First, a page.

Acoustic scene classification
"Darling, where are you?" may sound a bit catchy but it describes well what acoustic scene classification is about. When interacting with mobile devices we expect relevant information to be presented with a minimum of input effort. What is relevant depends on the context in which we are acting. If we are requesting a route information while sitting at a bus stop we most probably are looking for directions for travel via a bus, while at a railway station we most probably are looking for a train connection. One possibility for a device to identify the context is via geolocation information. But this information may not be available inside buildings. An alternative approach is the analysis of ambient sound.
This project demonstrates how a convoluted neural network can be used for acoustic scene classification.
Recordings made available as part of the DCASE (Detection and Classification o Acoustic Scenes and Events) 2019 challenge are used as input data. These comprise 14400 audio files recorded in 10 settings in 10 different cities.
The recordings are converted to log-frequency short time power spectrograms.
Two different augmentation methods were used. While time warping proved benefical random masking of frequency bands showed a negative effect.
After applying a hyperparameter optimization settings where identified with an accuracy of 69.7 % for the validation data set.
Hence acoustic scene classification seems to be a feasible approach for providing context dependent information.
The main files to look at are the Jupyter notebook acoustic_scene_classification.ipynb and the blog in blog/index.html.
- acoustic_scene_classification.ipynb - Jupyter notebook
- acoustic_scene_classification.html - HTML export of the Jupyter notebook
- blog/index.html - an overview article
- data/download.sh - a script to download the raw data used
- convert.py - Python script to create log-frequency power spectrograms
- split.py - Python script to split the data into training, validation and test
- train.py - Python script to train the neural network
- predict.py - Python script to make predicitions base on the network
It is assumed that you are running in a Anaconda environment with the packages mentioned in the "Software used" chapter installed and are using a Posix operating system, e.g. Debian Buster.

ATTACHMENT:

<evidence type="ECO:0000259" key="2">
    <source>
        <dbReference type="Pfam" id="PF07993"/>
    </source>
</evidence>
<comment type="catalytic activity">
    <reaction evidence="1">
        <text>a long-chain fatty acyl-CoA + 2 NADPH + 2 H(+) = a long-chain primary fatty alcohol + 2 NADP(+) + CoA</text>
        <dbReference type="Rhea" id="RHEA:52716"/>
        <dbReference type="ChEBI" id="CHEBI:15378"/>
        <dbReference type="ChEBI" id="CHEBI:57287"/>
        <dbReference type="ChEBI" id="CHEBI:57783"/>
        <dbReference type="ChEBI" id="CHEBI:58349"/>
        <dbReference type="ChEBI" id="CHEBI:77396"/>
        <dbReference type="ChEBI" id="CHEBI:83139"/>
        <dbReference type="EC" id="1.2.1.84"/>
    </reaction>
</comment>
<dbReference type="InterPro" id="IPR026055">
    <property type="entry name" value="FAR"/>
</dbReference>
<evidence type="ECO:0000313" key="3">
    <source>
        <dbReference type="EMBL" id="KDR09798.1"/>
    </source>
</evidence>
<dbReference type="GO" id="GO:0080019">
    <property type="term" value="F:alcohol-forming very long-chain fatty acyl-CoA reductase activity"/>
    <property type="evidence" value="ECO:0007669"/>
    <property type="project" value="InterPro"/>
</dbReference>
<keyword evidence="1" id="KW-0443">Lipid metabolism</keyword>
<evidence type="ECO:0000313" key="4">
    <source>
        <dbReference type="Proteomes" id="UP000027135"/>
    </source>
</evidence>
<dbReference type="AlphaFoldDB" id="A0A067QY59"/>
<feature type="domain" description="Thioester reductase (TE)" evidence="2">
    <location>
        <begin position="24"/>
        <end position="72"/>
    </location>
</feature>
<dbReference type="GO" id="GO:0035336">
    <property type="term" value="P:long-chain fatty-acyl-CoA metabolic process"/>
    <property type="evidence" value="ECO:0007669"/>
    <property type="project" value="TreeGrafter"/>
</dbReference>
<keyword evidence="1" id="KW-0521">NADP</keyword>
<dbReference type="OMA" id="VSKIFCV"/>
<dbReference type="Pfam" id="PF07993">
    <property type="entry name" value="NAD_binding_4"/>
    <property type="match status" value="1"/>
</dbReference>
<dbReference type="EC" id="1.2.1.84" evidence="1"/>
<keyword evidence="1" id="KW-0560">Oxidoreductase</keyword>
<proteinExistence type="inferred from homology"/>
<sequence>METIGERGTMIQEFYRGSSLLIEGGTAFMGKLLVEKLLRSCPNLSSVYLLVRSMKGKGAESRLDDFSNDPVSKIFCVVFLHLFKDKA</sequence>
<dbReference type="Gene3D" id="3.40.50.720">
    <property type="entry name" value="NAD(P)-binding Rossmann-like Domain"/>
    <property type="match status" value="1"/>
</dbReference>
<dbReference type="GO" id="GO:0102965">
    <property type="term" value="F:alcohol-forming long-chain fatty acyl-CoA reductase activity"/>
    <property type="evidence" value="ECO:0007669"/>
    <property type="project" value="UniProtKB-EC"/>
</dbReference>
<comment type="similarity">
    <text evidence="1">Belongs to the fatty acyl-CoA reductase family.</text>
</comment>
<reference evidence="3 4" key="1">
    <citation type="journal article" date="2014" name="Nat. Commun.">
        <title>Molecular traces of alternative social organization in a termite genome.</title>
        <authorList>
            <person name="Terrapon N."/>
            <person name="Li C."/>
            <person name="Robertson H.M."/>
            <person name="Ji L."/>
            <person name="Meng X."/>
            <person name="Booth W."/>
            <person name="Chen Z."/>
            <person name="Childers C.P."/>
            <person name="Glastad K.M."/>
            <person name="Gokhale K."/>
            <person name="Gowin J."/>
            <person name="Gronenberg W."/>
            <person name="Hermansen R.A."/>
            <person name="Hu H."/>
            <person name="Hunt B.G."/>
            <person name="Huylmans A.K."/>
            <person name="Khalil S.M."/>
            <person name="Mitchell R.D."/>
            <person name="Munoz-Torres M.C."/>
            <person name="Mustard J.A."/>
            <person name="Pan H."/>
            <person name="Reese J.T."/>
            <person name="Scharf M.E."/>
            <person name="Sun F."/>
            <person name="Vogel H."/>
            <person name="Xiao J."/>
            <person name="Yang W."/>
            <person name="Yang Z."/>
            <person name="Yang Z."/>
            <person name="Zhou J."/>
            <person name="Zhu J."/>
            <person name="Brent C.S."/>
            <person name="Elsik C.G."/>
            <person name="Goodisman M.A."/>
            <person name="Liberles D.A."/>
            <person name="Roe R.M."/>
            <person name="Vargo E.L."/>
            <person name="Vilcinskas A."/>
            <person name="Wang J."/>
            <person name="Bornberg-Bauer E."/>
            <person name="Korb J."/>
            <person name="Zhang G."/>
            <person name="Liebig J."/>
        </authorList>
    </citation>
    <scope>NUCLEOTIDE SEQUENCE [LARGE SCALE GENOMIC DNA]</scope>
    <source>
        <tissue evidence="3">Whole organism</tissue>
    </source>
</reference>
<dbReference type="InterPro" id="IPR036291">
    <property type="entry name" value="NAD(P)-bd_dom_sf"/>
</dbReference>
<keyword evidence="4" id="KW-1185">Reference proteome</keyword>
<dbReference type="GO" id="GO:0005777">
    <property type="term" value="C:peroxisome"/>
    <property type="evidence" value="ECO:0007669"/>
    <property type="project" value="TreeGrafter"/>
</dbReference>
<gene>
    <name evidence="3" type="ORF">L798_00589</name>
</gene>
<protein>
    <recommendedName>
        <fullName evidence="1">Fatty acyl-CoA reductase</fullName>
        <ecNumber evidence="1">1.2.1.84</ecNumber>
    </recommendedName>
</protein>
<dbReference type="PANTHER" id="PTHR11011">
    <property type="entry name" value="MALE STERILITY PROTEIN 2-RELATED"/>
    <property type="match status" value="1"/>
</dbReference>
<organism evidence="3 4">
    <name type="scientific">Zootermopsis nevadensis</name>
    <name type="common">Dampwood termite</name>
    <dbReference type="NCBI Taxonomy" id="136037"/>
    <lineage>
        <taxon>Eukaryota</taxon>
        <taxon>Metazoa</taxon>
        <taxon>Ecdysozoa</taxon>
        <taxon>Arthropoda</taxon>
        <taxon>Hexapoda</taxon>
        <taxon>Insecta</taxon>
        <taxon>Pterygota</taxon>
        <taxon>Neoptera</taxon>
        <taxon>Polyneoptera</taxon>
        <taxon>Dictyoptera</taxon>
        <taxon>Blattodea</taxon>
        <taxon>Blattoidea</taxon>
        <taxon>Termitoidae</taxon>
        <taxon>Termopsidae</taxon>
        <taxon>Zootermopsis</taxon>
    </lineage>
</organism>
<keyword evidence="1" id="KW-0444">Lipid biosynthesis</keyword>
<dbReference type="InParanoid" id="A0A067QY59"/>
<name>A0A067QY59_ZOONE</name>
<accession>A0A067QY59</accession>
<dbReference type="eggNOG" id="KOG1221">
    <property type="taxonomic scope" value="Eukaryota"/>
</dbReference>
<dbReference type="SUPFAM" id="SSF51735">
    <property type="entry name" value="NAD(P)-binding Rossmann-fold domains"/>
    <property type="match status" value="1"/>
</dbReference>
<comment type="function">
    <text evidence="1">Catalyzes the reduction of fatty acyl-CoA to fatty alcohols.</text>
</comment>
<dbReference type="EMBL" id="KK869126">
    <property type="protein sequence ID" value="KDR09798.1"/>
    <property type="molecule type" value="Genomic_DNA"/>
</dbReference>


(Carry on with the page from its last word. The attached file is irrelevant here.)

You will need at least 85 GiB free disk space for the data. Check it with
You will need at least 6 GiB video memory. Check it with
Download the raw data (34 GiB) and extract the zip files
cd data/ && ./download.sh && cd ..
Convert the data to spectrograms
mkdir -p data/spectrograms/ python convert.py data/TAU-urban-acoustic-scenes-2019-development/audio/ \ data/spectrograms/
Split the data into training, validation, and test sub-sets
mkdir -p data/splitted/ python split.py data/spectrograms/ data/splitted/
Now all prerequites are set up and you can run the Juypter notebook
Train the neural network. This will take several hours.
python train.py --epochs 64 data/splitted
Or use the checkpoint created by running the Jupyter notebook.
After the network is trained a checkpoint file 'checkpoint.pt' is saved. This file is needed as prediction. By default the file is saved in the current directory.
The console outputs shows the training progress.
To show all available parameters of train.py you can use
python train.py --help
The checkpoint can now be used to make predictions by applying the trained model to a spectrogram:
python predict.py data/spectrograms/bus/milan/1115-42136-a.png checkpoint.pt
The console output shows the propabilities of the top five categories.
To show all available parameters of predict.py you can use
python predict.py --help
These are the software versions that were used:
- Debian Buster Bullseye
- CUDA 10.1
- Python 3.7.4
- conda 4.7.12
- ipython 7.8.0
- librosa 0.7.1
- matplotlib 3.1.1
- notebook 6.0.1
- numpy 1.17.2
- pandas 0.25.1
- pillow 6.2.0
- pytorch 1.3.0
- scikit-image 0.15.0
- scikit-learn 0.21.3
- torchvision 0.4.1
The code is published under [LGPL-v2]: https://www.gnu.org/licenses/old-licenses/lgpl-2.0.html
The documentation is published under the [CC BY-SA 4.0]: http://creativecommons.org/licenses/by-sa/4.0/ license